In allowing the class action to proceed, Judge Will went on to say at page 472:
"* * * Without the class action device, the aggregation of claims necessary to meet the jurisdictional amount requirement would be so difficult that the perpetrators of illegal transactions such as are alleged here would enjoy something akin to immunity in the federal courts."
It appears to this court that the reasoning of the Tenth Circuit and of Judge Will is more useful and in keeping with the position taken by the Advisory Committee. See Advisory Committee's Note to Rule 23 in 39 F.R.D. 69 at page 98. Also see Professor Charles Alan Wright's note in the 1967 Supplement, at 106, to 2 Barron & Holtzoff, Federal Practice and Procedure § 569, wherein he stated:
"* * * It would be convenient if it should be held that, since the judgment is binding under the amended rule on the entire class, the claims for or against the whole class are in controversy. * * *"
Also see Professor Cohn's article on the New Federal Rules of Civil Procedure in the Georgetown Law Journal, Vol. 54, pages 1213 to 1228.
The purposes of class actions would be largely defeated, especially in the situation like this one before the court where a stockholder is seeking to recover for the breach of trust by officers and directors of the corporation, it is held that only persons with a claim in excess of $10,000.00 may institute a class action. With such reasoning, it is not inconceivable that corporate directors could be totally immune from suit in a federal court, although there could be literally hundreds of stockholders with a legitimate cause of action against the directors. Consequently, this court will permit aggregation of amounts where a class action is otherwise validly instituted.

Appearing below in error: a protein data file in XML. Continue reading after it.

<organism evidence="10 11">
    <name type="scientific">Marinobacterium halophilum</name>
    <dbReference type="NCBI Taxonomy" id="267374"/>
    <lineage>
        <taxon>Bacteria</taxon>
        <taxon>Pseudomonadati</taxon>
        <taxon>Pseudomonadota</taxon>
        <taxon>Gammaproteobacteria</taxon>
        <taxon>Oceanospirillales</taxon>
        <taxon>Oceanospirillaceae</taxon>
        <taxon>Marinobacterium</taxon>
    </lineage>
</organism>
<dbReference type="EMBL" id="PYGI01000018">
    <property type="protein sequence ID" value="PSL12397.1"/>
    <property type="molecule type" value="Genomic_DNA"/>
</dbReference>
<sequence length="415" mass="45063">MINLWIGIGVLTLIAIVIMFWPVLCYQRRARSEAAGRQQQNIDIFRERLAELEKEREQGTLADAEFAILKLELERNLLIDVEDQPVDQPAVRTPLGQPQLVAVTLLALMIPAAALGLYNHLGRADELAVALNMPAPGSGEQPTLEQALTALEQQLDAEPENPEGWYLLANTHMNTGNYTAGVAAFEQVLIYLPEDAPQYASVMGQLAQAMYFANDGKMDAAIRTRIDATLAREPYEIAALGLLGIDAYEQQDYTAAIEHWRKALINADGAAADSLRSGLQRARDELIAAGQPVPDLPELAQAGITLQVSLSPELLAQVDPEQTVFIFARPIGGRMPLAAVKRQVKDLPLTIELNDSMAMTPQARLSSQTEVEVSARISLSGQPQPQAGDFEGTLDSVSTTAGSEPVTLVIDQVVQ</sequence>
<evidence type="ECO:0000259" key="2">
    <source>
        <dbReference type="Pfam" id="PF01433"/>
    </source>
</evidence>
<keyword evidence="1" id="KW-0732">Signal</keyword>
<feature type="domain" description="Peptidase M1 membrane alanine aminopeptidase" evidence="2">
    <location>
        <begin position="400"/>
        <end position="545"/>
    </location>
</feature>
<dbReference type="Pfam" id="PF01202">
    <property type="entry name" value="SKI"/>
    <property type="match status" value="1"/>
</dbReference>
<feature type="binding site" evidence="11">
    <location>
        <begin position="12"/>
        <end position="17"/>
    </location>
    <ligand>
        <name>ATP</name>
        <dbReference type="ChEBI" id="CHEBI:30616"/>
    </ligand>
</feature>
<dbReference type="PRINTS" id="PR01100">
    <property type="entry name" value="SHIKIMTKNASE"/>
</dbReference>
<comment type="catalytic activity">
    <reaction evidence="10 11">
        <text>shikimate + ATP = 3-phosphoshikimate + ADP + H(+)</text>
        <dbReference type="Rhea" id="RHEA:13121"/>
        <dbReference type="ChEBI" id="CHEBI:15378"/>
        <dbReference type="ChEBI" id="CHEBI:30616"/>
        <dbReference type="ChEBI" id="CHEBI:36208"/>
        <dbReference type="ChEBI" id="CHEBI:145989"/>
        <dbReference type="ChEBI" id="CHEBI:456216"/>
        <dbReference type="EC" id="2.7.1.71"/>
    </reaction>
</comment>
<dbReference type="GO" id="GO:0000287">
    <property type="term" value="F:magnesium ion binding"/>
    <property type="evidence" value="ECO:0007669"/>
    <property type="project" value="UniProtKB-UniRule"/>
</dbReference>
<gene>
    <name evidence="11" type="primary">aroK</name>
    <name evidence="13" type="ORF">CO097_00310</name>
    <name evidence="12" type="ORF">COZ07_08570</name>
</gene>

It is therefore ordered that defendants' motions to dismiss on the ground that plaintiff has failed to state a claim upon which relief can be granted be and they are hereby denied.
It is further ordered that plaintiff be allowed twenty days from the date of this opinion and order to amend her complaint to satisfy the requirements of Rule 19 of the Federal Rules of Civil Procedure, and that plaintiff further be allowed to amend to allege facts sufficient to invoke the jurisdiction of this court, either as in a class action pursuant to Rule 23 or as to plaintiff as an individual to satisfy the jurisdictional requirements of 28 U.S.C. § 1332. Upon failure to amend within such time, this action will be dismissed.